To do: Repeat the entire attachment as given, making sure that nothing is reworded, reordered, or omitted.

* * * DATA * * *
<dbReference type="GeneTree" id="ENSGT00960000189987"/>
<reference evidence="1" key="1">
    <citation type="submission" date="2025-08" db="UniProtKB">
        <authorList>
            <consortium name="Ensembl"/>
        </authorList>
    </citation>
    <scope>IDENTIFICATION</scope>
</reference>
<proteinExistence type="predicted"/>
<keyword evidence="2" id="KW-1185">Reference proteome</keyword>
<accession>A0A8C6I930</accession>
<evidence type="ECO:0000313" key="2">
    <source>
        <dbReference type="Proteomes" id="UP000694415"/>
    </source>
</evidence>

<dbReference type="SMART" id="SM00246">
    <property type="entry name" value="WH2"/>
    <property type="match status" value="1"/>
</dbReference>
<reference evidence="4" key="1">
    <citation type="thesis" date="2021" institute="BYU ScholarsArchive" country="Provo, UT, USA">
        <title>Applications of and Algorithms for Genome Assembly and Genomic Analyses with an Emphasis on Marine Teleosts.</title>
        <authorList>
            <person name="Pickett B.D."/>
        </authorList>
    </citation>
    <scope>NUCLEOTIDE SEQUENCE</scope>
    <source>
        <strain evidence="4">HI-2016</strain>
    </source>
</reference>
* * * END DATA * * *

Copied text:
<dbReference type="GeneTree" id="ENSGT00960000189987"/>
<reference evidence="1" key="1">
    <citation type="submission" date="2025-08" db="UniProtKB">
        <authorList>
            <consortium name="Ensembl"/>
        </authorList>
    </citation>
    <scope>IDENTIFICATION</scope>
</reference>
<proteinExistence type="predicted"/>
<keyword evidence="2" id="KW-1185">Reference proteome</keyword>
<accession>A0A8C6I930</accession>
<evidence type="ECO:0000313" key="2">
    <source>
        <dbReference type="Proteomes" id="UP000694415"/>
    </source>
</evidence>

<dbReference type="SMART" id="SM00246">
    <property type="entry name" value="WH2"/>
    <property type="match status" value="1"/>
</dbReference>
<reference evidence="4" key="1">
    <citation type="thesis" date="2021" institute="BYU ScholarsArchive" country="Provo, UT, USA">
        <title>Applications of and Algorithms for Genome Assembly and Genomic Analyses with an Emphasis on Marine Teleosts.</title>
        <authorList>
            <person name="Pickett B.D."/>
        </authorList>
    </citation>
    <scope>NUCLEOTIDE SEQUENCE</scope>
    <source>
        <strain evidence="4">HI-2016</strain>
    </source>
</reference>